What Business Owners Need to Know About the Employee Retention Credit Voluntary Disclosure Program (ERC VDP)
January 10, 2024
The Internal Revenue Service (IRS) recently launched its highly anticipated Employee Retention Credit Voluntary Disclosure Program (ERC VDP). Under the ERC VDP, eligible businesses can resolve improper ERC claims without liability for interest or penalties. However, filing under the ERC VDP can be risky, and it isn’t the best option in all circumstances. As a result, before filing, it is imperative that business owners consult with an experienced Texas tax defense lawyer.
What Is the Employee Retention Credit Voluntary Disclosure Program (ERC VDP)?
The Employee Retention Credit Voluntary Disclosure Program is the IRS’s latest attempt to claw back refunds improperly issued under the ERC program. The ERC program was a pandemic-era economic stimulus tool aimed at encouraging businesses to keep their employees on staff. However, until recently, businesses could claim the ERC retroactively, and rampant fraud under the program resulted in an estimated $2 trillion in fraudulent tax benefits.
With the ERC VDP, the IRS is offering eligible businesses the opportunity to resolve their improper ERC claims proactively. Under the terms of the program, eligible businesses can repay 80 percent of their ERC refunds without further liability. As the IRS explains, the benefits of submitting a voluntary ERC disclosure include:
- No obligation to repay the remaining 20 percent of the business’s ERC refund (which remains treated as nontaxable income);
- No obligation to pay interest or penalties due to receipt of an improper ERC refund;
- No obligation to repay any interest received from the business’s ERC refund;
- No obligation to amend the business’s tax returns, and,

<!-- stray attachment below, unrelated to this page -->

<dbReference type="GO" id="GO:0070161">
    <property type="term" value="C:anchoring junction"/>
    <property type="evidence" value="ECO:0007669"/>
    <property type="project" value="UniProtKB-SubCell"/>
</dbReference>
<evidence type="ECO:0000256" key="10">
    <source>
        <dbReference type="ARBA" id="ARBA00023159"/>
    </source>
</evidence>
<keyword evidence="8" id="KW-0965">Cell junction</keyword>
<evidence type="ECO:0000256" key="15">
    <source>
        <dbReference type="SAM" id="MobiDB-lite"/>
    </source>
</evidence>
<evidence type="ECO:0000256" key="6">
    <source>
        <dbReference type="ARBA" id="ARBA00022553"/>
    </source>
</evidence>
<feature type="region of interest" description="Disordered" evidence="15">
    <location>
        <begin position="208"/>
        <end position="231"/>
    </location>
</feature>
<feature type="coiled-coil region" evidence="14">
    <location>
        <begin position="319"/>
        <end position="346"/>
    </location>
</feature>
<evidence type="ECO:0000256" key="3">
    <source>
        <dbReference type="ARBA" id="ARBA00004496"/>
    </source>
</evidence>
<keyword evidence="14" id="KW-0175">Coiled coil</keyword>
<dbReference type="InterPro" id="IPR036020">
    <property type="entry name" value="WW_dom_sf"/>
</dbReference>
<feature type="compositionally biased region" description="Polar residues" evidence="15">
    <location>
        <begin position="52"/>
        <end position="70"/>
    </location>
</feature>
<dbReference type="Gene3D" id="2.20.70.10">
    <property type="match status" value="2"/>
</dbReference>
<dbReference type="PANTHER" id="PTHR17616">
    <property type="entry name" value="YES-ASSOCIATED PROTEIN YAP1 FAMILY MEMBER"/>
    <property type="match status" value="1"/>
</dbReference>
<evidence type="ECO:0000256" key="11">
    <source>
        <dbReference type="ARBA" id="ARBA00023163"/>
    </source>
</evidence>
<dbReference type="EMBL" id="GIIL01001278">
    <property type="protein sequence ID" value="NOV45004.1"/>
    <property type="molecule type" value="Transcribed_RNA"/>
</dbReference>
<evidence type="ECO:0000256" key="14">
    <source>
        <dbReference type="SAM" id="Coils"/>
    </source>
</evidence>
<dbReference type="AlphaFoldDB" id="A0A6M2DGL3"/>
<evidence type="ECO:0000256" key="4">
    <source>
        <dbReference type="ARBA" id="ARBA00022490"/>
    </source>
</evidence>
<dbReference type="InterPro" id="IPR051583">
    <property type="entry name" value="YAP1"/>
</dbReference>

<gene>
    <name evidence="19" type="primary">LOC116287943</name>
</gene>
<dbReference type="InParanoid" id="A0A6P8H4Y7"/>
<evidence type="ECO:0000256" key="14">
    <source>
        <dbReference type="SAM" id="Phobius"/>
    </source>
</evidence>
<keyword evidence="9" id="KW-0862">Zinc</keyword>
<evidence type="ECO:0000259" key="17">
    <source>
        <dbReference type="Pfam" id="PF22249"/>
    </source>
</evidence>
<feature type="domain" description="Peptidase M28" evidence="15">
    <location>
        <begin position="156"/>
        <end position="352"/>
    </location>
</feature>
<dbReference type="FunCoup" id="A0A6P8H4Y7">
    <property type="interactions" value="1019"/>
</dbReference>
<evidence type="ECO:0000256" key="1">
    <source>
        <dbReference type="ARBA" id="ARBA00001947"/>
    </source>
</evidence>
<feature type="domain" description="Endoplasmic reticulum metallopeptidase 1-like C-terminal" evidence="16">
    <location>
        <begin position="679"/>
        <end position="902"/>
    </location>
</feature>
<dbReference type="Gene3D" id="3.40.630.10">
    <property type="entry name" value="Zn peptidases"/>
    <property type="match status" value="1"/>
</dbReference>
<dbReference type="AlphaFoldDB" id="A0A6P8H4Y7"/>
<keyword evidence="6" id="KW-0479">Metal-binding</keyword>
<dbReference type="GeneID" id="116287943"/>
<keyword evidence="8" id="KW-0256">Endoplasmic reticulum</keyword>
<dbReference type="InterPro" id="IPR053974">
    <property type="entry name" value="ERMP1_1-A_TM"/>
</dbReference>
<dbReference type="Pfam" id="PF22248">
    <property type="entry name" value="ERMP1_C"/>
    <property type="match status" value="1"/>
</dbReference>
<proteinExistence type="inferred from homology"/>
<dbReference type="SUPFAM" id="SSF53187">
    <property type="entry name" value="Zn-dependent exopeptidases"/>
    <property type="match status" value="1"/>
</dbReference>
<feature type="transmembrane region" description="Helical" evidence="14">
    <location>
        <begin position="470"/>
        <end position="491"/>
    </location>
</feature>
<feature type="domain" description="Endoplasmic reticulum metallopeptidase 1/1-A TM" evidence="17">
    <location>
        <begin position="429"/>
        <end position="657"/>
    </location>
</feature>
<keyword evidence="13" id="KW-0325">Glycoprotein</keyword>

- The IRS “won’t examine ERC on your employment tax return for tax period(s) resolved within the terms of the ERC-VDP.”
Clearly, the IRS is encouraging businesses to come forward and resolve their improper ERC claims proactively. Combined, these benefits offer a significant incentive to do so. However, not all businesses qualify, and while the IRS may not be reviewing qualifying businesses’ ERC claims, filing under the ERC VDP does not guarantee protection from IRS scrutiny.
What Are the ERC VDP Eligibility Criteria?
The IRS has outlined five eligibility criteria for the Employee Retention Credit Voluntary Disclosure Program. Businesses must meet all five eligibility criteria in order to file. The eligibility criteria for the ERC VDP are:
- The business claimed the ERC on an employment tax return and received a refund that it has either cashed, deposited or applied to reduce its tax liability;
- The business’s owners “now think that [the business was] entitled to $0 ERC;”
- The business is not subject to a pending IRS audit;
- The business is not subject to a pending IRS Criminal Investigation (IRS CI) inquiry; and,
- The IRS has not notified the business of its intent to reverse the business’s ERC (i.e., via a disallowance letter).